Income inequality metrics

income inequalitywage inequalitydispersion of incomesinequalityGalt scoreincomeincome differencesincome distributionincome inequality metricindependence axiom
Income inequality metrics or income distribution metrics are used by social scientists to measure the distribution of income and economic inequality among the participants in a particular economy, such as that of a specific country or of the world in general.wikipedia
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Economic inequality

income inequalityinequalitywealth gap
Income inequality metrics or income distribution metrics are used by social scientists to measure the distribution of income and economic inequality among the participants in a particular economy, such as that of a specific country or of the world in general.
There are many methods for measuring economic inequality, with the Gini coefficient being a widely used one.

Poverty

poorlow-incomeindigent
The concept of inequality is distinct from poverty and fairness.
There are several other different income inequality metrics, for example, the Gini coefficient or the Theil Index.

Gini coefficient

Gini indexGini ratioGini
Among the most common metrics used to measure inequality are the Gini index (also known as Gini coefficient), the Theil index, and the Hoover index.
The Gini coefficient was proposed by Gini as a measure of inequality of income or wealth.

Theil index

Among the most common metrics used to measure inequality are the Gini index (also known as Gini coefficient), the Theil index, and the Hoover index.
Dividing T T by \ln N can normalize the equation to range from 0 to 1, but then the independence axiom is violated: and does not qualify as a measure of inequality.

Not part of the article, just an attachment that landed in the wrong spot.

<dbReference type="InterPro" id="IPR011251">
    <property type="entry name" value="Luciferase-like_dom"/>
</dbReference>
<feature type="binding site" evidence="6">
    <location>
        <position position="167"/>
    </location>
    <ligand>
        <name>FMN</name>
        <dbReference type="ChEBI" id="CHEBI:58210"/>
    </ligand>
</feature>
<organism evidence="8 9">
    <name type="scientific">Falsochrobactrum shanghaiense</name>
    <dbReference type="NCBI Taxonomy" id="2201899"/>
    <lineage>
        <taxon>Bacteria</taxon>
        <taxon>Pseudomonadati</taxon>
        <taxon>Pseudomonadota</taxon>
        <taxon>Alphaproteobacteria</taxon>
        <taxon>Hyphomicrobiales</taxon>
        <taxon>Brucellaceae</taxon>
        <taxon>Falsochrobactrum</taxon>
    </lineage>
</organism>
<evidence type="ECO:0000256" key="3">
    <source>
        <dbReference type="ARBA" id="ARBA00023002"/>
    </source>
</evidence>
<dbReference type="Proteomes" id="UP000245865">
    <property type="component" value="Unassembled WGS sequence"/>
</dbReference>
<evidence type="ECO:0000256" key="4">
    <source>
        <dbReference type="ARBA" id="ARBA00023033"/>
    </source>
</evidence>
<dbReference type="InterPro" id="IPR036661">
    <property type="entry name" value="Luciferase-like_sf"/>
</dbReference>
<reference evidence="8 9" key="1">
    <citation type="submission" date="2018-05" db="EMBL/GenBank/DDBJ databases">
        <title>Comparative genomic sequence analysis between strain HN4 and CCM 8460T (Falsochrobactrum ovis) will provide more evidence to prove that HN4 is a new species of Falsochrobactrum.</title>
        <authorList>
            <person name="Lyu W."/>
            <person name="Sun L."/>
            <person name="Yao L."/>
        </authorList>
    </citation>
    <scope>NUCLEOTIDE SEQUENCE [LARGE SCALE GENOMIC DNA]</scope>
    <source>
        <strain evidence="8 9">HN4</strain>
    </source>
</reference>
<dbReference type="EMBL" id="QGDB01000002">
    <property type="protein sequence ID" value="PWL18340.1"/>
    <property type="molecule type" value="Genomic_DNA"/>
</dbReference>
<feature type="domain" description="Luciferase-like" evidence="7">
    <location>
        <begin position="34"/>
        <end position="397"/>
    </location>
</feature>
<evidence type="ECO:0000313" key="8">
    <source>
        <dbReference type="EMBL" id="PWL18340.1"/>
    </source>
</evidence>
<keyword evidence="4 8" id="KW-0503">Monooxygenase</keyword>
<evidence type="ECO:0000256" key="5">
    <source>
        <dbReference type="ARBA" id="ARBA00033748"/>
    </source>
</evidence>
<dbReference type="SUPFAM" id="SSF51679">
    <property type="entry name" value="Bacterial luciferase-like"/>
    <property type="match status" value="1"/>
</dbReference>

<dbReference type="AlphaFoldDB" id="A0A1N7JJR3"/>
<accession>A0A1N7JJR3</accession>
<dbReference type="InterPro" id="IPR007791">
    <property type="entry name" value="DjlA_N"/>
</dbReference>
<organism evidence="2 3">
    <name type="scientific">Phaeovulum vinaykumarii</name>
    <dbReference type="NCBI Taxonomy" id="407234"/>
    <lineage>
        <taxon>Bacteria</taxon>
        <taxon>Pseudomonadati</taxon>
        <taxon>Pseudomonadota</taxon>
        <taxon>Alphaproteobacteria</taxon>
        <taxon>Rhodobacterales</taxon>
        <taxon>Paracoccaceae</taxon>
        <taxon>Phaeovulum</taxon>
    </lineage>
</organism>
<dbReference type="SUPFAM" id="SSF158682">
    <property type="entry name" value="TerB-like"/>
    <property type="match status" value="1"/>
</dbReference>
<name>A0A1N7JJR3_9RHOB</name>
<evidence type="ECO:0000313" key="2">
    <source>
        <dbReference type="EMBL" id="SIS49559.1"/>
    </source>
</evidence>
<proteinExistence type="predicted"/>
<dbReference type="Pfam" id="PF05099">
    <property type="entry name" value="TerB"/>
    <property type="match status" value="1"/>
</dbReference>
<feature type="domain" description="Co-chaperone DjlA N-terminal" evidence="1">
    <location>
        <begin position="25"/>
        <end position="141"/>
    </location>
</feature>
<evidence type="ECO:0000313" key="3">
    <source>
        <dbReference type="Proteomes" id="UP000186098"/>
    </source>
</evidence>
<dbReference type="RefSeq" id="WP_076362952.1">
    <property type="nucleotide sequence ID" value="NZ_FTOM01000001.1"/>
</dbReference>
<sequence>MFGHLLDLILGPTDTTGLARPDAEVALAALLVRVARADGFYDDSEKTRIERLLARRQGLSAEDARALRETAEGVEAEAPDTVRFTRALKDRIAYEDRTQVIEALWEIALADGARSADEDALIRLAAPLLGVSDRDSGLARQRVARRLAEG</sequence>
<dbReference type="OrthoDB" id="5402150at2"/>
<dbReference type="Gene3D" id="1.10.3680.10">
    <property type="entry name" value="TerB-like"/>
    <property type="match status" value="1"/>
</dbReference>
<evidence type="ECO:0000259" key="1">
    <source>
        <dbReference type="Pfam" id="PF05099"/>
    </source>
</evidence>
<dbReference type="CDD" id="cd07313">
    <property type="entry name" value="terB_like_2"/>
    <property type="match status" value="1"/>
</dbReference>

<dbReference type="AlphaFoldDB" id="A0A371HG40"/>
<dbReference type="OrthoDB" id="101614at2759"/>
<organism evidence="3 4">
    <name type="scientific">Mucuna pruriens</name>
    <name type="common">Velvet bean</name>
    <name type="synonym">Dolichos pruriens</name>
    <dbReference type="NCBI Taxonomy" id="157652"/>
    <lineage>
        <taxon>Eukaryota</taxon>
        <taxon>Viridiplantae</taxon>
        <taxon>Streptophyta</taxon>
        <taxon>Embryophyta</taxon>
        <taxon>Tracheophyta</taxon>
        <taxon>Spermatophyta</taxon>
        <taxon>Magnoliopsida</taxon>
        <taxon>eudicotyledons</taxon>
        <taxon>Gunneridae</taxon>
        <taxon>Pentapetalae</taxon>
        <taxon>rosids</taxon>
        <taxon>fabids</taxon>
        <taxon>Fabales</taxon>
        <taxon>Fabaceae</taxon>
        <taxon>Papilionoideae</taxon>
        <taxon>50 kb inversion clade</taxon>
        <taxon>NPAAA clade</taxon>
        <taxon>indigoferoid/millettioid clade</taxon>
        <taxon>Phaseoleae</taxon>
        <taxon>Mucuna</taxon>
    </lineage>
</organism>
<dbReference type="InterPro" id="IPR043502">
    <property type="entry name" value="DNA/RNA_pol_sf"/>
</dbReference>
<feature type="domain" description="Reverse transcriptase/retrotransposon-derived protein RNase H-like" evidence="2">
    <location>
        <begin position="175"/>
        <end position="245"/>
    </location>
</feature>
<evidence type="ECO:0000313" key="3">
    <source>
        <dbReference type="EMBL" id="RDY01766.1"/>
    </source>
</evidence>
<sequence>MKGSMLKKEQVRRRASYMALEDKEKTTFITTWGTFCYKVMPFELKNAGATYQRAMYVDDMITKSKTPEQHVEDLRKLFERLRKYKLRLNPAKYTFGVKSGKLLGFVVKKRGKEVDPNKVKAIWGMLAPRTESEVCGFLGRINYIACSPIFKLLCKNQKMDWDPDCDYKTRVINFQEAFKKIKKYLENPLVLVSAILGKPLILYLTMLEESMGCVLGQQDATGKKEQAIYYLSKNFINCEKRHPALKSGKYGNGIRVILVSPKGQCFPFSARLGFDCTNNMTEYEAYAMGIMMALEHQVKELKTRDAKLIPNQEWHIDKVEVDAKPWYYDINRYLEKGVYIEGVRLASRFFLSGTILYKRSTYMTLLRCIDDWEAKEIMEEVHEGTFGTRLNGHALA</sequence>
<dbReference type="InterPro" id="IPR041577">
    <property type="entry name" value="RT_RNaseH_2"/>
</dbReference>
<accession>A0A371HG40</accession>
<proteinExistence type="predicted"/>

Distribution (economics)

distributionredistributionland distribution
Classical economists such as Adam Smith, Thomas Malthus and David Ricardo were mainly concerned with factor income distribution, that is, the distribution of income between the main factors of production, land, labour and capital.

Hoover index

Robin Hood indexSchutz index
Among the most common metrics used to measure inequality are the Gini index (also known as Gini coefficient), the Theil index, and the Hoover index.

List of countries by income equality

Income Equalityincome inequalityList of countries by income inequality
This is a list of countries or dependencies by income inequality metrics, including Gini coefficients.

Lorenz curve

incomeLorenz
The reason for its popularity is that it is easy to understand how to compute the Gini index as a ratio of two areas in Lorenz curve diagrams.

Atkinson index

The Theil index can be transformed into an Atkinson index, which has a range between 0 and 1 (0% and 100%), where 0 indicates perfect equality and 1 (100%) indicates maximum inequality.

Pareto principle

80/20 rule80-20 rule80:20 Rule
This is slightly more unequal than the inequality in a system to which the "80:20 Pareto principle" applies.
Using the "A : B" notation (for example, 0.8:0.2) and with A + B = 1, inequality measures like the Gini index (G) and the Hoover index (H) can be computed.